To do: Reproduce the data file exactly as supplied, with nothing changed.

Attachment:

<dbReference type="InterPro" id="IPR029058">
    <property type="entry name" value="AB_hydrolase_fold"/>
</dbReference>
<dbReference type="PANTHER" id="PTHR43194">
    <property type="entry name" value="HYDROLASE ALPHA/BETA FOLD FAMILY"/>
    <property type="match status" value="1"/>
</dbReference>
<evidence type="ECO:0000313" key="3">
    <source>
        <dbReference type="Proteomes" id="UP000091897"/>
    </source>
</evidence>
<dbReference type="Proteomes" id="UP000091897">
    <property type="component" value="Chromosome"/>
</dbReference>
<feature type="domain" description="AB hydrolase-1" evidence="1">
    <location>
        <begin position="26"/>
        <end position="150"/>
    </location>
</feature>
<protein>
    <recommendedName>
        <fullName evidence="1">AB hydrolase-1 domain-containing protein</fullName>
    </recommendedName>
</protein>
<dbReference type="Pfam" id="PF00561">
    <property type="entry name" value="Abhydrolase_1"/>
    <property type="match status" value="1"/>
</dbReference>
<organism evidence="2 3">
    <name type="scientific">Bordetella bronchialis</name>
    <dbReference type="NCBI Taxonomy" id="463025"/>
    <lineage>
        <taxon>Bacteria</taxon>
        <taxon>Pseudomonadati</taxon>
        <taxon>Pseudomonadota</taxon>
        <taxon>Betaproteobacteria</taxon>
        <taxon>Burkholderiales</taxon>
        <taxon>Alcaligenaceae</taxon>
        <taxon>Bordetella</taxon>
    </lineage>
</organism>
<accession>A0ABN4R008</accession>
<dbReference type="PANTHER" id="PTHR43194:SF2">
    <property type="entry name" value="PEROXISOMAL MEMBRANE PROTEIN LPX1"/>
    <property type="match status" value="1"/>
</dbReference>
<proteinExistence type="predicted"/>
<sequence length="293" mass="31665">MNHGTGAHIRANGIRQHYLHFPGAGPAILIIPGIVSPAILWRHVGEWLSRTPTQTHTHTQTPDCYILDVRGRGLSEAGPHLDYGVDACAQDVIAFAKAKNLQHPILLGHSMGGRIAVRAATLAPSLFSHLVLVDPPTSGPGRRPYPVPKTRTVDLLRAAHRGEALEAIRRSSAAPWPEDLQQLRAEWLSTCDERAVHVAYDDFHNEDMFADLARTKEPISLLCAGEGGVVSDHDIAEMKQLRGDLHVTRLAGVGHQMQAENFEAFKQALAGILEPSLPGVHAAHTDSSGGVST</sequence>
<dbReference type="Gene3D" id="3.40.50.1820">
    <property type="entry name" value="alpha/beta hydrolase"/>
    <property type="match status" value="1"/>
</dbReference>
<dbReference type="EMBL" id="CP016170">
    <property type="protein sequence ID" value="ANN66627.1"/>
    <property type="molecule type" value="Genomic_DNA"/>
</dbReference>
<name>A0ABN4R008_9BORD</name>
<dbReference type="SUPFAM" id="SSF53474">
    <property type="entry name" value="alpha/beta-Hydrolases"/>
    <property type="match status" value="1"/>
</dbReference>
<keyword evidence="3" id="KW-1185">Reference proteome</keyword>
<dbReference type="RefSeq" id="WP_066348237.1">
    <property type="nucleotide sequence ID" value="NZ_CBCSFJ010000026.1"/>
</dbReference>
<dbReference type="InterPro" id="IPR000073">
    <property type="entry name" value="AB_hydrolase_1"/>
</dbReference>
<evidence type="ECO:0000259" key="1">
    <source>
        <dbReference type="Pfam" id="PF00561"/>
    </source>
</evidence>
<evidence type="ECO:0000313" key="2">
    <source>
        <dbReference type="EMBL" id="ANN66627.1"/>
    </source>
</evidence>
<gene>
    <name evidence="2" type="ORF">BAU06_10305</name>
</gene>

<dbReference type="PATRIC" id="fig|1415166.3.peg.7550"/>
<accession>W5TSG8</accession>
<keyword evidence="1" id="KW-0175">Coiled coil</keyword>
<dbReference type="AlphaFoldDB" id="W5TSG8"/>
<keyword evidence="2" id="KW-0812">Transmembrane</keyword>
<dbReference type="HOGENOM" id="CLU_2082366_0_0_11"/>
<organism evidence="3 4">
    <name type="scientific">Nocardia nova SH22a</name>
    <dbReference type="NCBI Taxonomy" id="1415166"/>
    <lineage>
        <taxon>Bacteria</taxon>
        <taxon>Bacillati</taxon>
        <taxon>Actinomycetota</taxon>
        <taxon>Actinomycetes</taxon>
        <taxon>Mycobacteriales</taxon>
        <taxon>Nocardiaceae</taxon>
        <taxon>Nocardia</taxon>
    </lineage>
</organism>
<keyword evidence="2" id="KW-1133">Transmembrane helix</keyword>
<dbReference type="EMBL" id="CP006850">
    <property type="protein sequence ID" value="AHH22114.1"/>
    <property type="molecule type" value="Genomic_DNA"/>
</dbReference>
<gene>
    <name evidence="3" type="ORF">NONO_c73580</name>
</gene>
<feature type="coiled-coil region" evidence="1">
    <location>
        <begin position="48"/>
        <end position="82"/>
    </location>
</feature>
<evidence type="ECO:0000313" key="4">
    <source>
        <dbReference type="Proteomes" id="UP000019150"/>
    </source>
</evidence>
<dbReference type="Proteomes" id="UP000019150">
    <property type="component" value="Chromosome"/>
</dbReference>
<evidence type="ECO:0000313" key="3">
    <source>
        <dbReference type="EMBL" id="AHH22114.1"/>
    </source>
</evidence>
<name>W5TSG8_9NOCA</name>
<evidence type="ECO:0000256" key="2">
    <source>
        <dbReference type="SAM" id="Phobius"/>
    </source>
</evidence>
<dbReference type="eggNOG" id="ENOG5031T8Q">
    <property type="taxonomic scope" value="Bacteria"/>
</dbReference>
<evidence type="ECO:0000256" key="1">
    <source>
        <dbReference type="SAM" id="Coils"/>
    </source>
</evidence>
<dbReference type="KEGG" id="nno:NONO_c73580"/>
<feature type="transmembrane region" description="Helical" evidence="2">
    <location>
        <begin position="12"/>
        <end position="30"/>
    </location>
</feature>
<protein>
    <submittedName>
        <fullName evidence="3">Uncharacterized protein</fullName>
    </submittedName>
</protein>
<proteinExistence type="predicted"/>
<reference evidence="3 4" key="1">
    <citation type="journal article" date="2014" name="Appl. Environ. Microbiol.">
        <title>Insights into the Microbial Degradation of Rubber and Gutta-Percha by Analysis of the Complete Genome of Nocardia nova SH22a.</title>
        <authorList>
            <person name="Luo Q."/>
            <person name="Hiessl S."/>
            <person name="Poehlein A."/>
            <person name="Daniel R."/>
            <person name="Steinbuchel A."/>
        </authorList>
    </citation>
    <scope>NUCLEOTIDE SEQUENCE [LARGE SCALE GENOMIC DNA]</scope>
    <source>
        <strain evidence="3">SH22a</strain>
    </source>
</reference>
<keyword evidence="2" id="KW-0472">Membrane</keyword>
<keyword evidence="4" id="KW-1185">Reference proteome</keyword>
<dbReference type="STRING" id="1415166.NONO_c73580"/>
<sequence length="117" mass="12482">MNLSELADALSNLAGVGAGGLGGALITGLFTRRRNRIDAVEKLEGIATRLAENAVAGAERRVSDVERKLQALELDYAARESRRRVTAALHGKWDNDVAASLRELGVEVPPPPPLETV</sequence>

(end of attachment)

<dbReference type="InterPro" id="IPR029058">
    <property type="entry name" value="AB_hydrolase_fold"/>
</dbReference>
<dbReference type="PANTHER" id="PTHR43194">
    <property type="entry name" value="HYDROLASE ALPHA/BETA FOLD FAMILY"/>
    <property type="match status" value="1"/>
</dbReference>
<evidence type="ECO:0000313" key="3">
    <source>
        <dbReference type="Proteomes" id="UP000091897"/>
    </source>
</evidence>
<dbReference type="Proteomes" id="UP000091897">
    <property type="component" value="Chromosome"/>
</dbReference>
<feature type="domain" description="AB hydrolase-1" evidence="1">
    <location>
        <begin position="26"/>
        <end position="150"/>
    </location>
</feature>
<protein>
    <recommendedName>
        <fullName evidence="1">AB hydrolase-1 domain-containing protein</fullName>
    </recommendedName>
</protein>
<dbReference type="Pfam" id="PF00561">
    <property type="entry name" value="Abhydrolase_1"/>
    <property type="match status" value="1"/>
</dbReference>
<organism evidence="2 3">
    <name type="scientific">Bordetella bronchialis</name>
    <dbReference type="NCBI Taxonomy" id="463025"/>
    <lineage>
        <taxon>Bacteria</taxon>
        <taxon>Pseudomonadati</taxon>
        <taxon>Pseudomonadota</taxon>
        <taxon>Betaproteobacteria</taxon>
        <taxon>Burkholderiales</taxon>
        <taxon>Alcaligenaceae</taxon>
        <taxon>Bordetella</taxon>
    </lineage>
</organism>
<accession>A0ABN4R008</accession>
<dbReference type="PANTHER" id="PTHR43194:SF2">
    <property type="entry name" value="PEROXISOMAL MEMBRANE PROTEIN LPX1"/>
    <property type="match status" value="1"/>
</dbReference>
<proteinExistence type="predicted"/>
<sequence length="293" mass="31665">MNHGTGAHIRANGIRQHYLHFPGAGPAILIIPGIVSPAILWRHVGEWLSRTPTQTHTHTQTPDCYILDVRGRGLSEAGPHLDYGVDACAQDVIAFAKAKNLQHPILLGHSMGGRIAVRAATLAPSLFSHLVLVDPPTSGPGRRPYPVPKTRTVDLLRAAHRGEALEAIRRSSAAPWPEDLQQLRAEWLSTCDERAVHVAYDDFHNEDMFADLARTKEPISLLCAGEGGVVSDHDIAEMKQLRGDLHVTRLAGVGHQMQAENFEAFKQALAGILEPSLPGVHAAHTDSSGGVST</sequence>
<dbReference type="Gene3D" id="3.40.50.1820">
    <property type="entry name" value="alpha/beta hydrolase"/>
    <property type="match status" value="1"/>
</dbReference>
<dbReference type="EMBL" id="CP016170">
    <property type="protein sequence ID" value="ANN66627.1"/>
    <property type="molecule type" value="Genomic_DNA"/>
</dbReference>
<name>A0ABN4R008_9BORD</name>
<dbReference type="SUPFAM" id="SSF53474">
    <property type="entry name" value="alpha/beta-Hydrolases"/>
    <property type="match status" value="1"/>
</dbReference>
<keyword evidence="3" id="KW-1185">Reference proteome</keyword>
<dbReference type="RefSeq" id="WP_066348237.1">
    <property type="nucleotide sequence ID" value="NZ_CBCSFJ010000026.1"/>
</dbReference>
<dbReference type="InterPro" id="IPR000073">
    <property type="entry name" value="AB_hydrolase_1"/>
</dbReference>
<evidence type="ECO:0000259" key="1">
    <source>
        <dbReference type="Pfam" id="PF00561"/>
    </source>
</evidence>
<evidence type="ECO:0000313" key="2">
    <source>
        <dbReference type="EMBL" id="ANN66627.1"/>
    </source>
</evidence>
<gene>
    <name evidence="2" type="ORF">BAU06_10305</name>
</gene>

<dbReference type="PATRIC" id="fig|1415166.3.peg.7550"/>
<accession>W5TSG8</accession>
<keyword evidence="1" id="KW-0175">Coiled coil</keyword>
<dbReference type="AlphaFoldDB" id="W5TSG8"/>
<keyword evidence="2" id="KW-0812">Transmembrane</keyword>
<dbReference type="HOGENOM" id="CLU_2082366_0_0_11"/>
<organism evidence="3 4">
    <name type="scientific">Nocardia nova SH22a</name>
    <dbReference type="NCBI Taxonomy" id="1415166"/>
    <lineage>
        <taxon>Bacteria</taxon>
        <taxon>Bacillati</taxon>
        <taxon>Actinomycetota</taxon>
        <taxon>Actinomycetes</taxon>
        <taxon>Mycobacteriales</taxon>
        <taxon>Nocardiaceae</taxon>
        <taxon>Nocardia</taxon>
    </lineage>
</organism>
<keyword evidence="2" id="KW-1133">Transmembrane helix</keyword>
<dbReference type="EMBL" id="CP006850">
    <property type="protein sequence ID" value="AHH22114.1"/>
    <property type="molecule type" value="Genomic_DNA"/>
</dbReference>
<gene>
    <name evidence="3" type="ORF">NONO_c73580</name>
</gene>
<feature type="coiled-coil region" evidence="1">
    <location>
        <begin position="48"/>
        <end position="82"/>
    </location>
</feature>
<evidence type="ECO:0000313" key="4">
    <source>
        <dbReference type="Proteomes" id="UP000019150"/>
    </source>
</evidence>
<dbReference type="Proteomes" id="UP000019150">
    <property type="component" value="Chromosome"/>
</dbReference>
<evidence type="ECO:0000313" key="3">
    <source>
        <dbReference type="EMBL" id="AHH22114.1"/>
    </source>
</evidence>
<name>W5TSG8_9NOCA</name>
<evidence type="ECO:0000256" key="2">
    <source>
        <dbReference type="SAM" id="Phobius"/>
    </source>
</evidence>
<dbReference type="eggNOG" id="ENOG5031T8Q">
    <property type="taxonomic scope" value="Bacteria"/>
</dbReference>
<evidence type="ECO:0000256" key="1">
    <source>
        <dbReference type="SAM" id="Coils"/>
    </source>
</evidence>
<dbReference type="KEGG" id="nno:NONO_c73580"/>
<feature type="transmembrane region" description="Helical" evidence="2">
    <location>
        <begin position="12"/>
        <end position="30"/>
    </location>
</feature>
<protein>
    <submittedName>
        <fullName evidence="3">Uncharacterized protein</fullName>
    </submittedName>
</protein>
<proteinExistence type="predicted"/>
<reference evidence="3 4" key="1">
    <citation type="journal article" date="2014" name="Appl. Environ. Microbiol.">
        <title>Insights into the Microbial Degradation of Rubber and Gutta-Percha by Analysis of the Complete Genome of Nocardia nova SH22a.</title>
        <authorList>
            <person name="Luo Q."/>
            <person name="Hiessl S."/>
            <person name="Poehlein A."/>
            <person name="Daniel R."/>
            <person name="Steinbuchel A."/>
        </authorList>
    </citation>
    <scope>NUCLEOTIDE SEQUENCE [LARGE SCALE GENOMIC DNA]</scope>
    <source>
        <strain evidence="3">SH22a</strain>
    </source>
</reference>
<keyword evidence="2" id="KW-0472">Membrane</keyword>
<keyword evidence="4" id="KW-1185">Reference proteome</keyword>
<dbReference type="STRING" id="1415166.NONO_c73580"/>
<sequence length="117" mass="12482">MNLSELADALSNLAGVGAGGLGGALITGLFTRRRNRIDAVEKLEGIATRLAENAVAGAERRVSDVERKLQALELDYAARESRRRVTAALHGKWDNDVAASLRELGVEVPPPPPLETV</sequence>